Neonatal scrotal haematoma: mimicker of neonatal testicular torsion


  • Presented at the ESPU, Budapest 2002

D.A. Diamond, Children's Hospital, 300 Longwood Avenue, Boston, MA 02115, USA.



To describe the clinical features of neonatal scrotal haematoma and distinguish them from those of neonatal testicular torsion.


Five neonates presenting with an acute scrotum and initial diagnosis of neonatal testicular torsion were found to have neonatal scrotal haematoma. In one case the diagnosis was surgical and in four subsequent cases the diagnosis was by colour Doppler ultrasonography, and surgery was avoided. Four of the five children had risk factors associated with neonatal scrotal haematoma, including bleeding diathesis, birth trauma and high birth weight.


The importance of including haematoma in the differential diagnosis of the acute neonatal scrotum is emphasized, as is the value of contemporary Doppler ultrasonography in making this diagnosis.


In the neonatal male the findings of a solid scrotal mass and discoloration suggest neonatal torsion until proven otherwise [1]. Because Doppler ultrasonography (DUS) in the small neonatal testis has previously been regarded as inconsistently diagnostic, scrotal exploration was considered necessary for the diagnosis and treatment of these neonates.

We report our experience with five neonates over a 5-year period presenting with examinations initially suggestive of neonatal testicular torsion, but diagnosed instead with scrotal haematoma at surgery (one) or on DUS (four). The importance of including scrotal haematoma in the differential diagnosis of the acute scrotum in the neonate and the value of contemporary DUS in confirming this diagnosis is discussed.


From 1996 to 2001, five neonatal males presented with a firm unilateral scrotal mass accompanied by scrotal discoloration within the first 48 h of life; the mass was right-sided in all (Fig. 1). Scrotal transillumination was attempted in all cases and in only one did the mass partly transilluminate, because there was an accompanying hydrocele. Scrotal DUS was used in all neonates and in the final four abdominal US was also used. Scrotal DUS was undertaken with a high-frequency linear-array transducer (usually 7–10 MHz or greater), used to optimize image resolution and detect low-velocity flow. Both hemiscrota were assessed so that the size and echogenicity of the intrascrotal contents could be compared. Grey-scale images were obtained in transverse and longitudinal planes (Fig. 2). Colour and power Doppler gain were maximized to improve the sensitivity to low-volume, low-velocity flow (Fig. 3). Spectral analysis of the testicular arteries was always attempted to analyse the Doppler waveform (Fig. 4).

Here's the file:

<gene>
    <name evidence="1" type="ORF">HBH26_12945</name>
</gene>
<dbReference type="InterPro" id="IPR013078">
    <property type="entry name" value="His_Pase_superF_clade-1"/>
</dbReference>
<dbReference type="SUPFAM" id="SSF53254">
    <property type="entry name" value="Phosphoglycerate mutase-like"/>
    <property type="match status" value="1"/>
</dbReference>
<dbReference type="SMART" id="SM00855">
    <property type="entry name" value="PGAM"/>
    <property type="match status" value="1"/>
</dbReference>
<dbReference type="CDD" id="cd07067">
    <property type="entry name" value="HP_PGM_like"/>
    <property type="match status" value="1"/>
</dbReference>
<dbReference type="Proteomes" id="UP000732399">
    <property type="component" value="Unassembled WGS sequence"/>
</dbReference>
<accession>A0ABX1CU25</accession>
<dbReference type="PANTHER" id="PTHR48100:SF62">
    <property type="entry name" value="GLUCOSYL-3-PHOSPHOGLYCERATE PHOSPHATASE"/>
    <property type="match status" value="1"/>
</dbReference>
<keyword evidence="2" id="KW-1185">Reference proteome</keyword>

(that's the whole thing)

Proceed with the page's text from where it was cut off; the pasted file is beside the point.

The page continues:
Figure 1.

The clinical appearance of a neonate with right scrotal haematoma, showing the induration and bluish discoloration.

Figure 2.

Transverse ultrasonogram of the right hemiscrotum showing the presence of a large hydrocele surrounding a normal-appearing testis. The epididymis is enlarged. Between the outer margin of the hydrocele and the thickened skin and subcutaneous tissue there is a layer of echogenic fluid consistent with haematoma.

Figure 3.

Longitudinal colour Doppler ultrasonogram shows hyperaemia of the testis and epididymis.

Figure 4.

Spectral analysis of a testicular parenchymal vessel depicts low-resistance arterial flow.